It is evident from the UN report that children with disabilities are invisible in the education system and the neoliberal emphasis on rollback of state has further made them invisible in the mainstream education system.
Children with disabilities are pushed towards further marginalisation by not admitted to regular schools. This despite the fact that in the past one decade there has been more awareness on the issue of inclusive education and the requirements of children with disabilities.
Inclusive education is a process that recognises i) the obligation to eliminate barriers that restrict participation and ii) the need to change attitude, policy and practice of the mainstream schools as per requirement of all children, including children with disabilities. For making inclusion possible, a school needs to be ready, i.e., there should be access to education in a disability friendly, barrier free and accessible learning environment. Teachers must be trained in inclusive pedagogy. The teaching and learning material should be friendly to children with disabilities. There should be a system of comprehensive and continuous evaluation rather than the traditional examination system for measuring progress of children in the school. Use of information and communication technology (ICT) could also be helpful in making the classroom more inclusive. The provision of scholarship and escort facility to children with disabilities helps in mainstreaming these children in regular schools. The community members and parents of children with disabilities must participate in school governance. This will lead to decentralised and localised school governance which caters to the need of all children, including children with disabilities. The concept of inclusive education needs to be broadened and it should move beyond mere universal enrollment. The issue of quality education and dropout rate of children should also be addressed.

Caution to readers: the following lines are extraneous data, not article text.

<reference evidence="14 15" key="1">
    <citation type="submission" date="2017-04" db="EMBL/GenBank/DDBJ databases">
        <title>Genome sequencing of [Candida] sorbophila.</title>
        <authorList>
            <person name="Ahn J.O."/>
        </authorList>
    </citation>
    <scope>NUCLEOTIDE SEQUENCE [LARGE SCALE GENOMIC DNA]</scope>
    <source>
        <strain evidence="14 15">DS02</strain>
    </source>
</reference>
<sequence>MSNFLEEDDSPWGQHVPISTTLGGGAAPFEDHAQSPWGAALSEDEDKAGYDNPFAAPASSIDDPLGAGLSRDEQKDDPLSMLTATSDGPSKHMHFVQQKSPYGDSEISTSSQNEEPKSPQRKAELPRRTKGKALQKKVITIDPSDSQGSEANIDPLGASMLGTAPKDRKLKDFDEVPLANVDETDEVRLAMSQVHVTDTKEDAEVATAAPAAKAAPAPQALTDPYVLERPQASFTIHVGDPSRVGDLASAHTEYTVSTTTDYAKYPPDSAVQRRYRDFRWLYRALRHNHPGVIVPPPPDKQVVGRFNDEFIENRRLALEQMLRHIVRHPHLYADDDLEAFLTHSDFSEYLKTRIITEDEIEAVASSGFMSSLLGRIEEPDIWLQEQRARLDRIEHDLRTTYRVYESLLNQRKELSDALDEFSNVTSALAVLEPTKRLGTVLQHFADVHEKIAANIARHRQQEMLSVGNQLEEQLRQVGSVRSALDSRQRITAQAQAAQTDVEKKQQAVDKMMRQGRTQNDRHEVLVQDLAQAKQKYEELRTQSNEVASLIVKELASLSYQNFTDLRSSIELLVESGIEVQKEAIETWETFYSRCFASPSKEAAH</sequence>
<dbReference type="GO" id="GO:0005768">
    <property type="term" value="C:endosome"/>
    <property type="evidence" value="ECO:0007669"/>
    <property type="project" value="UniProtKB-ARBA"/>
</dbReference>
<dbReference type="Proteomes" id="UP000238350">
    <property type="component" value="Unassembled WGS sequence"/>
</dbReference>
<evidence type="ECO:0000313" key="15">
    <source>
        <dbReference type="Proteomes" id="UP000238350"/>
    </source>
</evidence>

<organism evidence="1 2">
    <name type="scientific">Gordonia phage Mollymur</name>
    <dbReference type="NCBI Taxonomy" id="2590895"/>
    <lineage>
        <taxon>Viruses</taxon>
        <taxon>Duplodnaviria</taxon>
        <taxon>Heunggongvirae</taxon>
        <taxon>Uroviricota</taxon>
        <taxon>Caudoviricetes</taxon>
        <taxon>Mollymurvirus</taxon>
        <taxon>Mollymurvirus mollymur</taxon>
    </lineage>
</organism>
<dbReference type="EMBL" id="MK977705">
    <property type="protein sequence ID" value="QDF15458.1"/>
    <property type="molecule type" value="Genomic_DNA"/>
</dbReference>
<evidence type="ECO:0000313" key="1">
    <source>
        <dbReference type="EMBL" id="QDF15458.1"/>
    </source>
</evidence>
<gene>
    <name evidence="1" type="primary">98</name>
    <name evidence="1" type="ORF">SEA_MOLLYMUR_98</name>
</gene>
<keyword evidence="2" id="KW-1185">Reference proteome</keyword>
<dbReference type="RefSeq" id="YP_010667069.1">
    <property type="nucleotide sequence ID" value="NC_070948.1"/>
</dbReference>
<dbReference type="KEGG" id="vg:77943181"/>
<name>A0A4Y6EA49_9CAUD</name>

Profit-driven private sector does not and will not take care of the education of children with disabilities in the mainstream system. The cost incurred in making school infrastructure disabled friendly, investment in disabled friendly teaching and learning material, and most importantly, hiring qualified and trained teachers is not preferred by profit-driven private schools. Children with disabilities are not easily given admission in these schools. The high fees in private schools further discourage parents of children with disabilities to enrol their children in schools. The low-cost private schools are neither sympathetic to the needs of children with disabilities nor equipped enough to make the school accessible.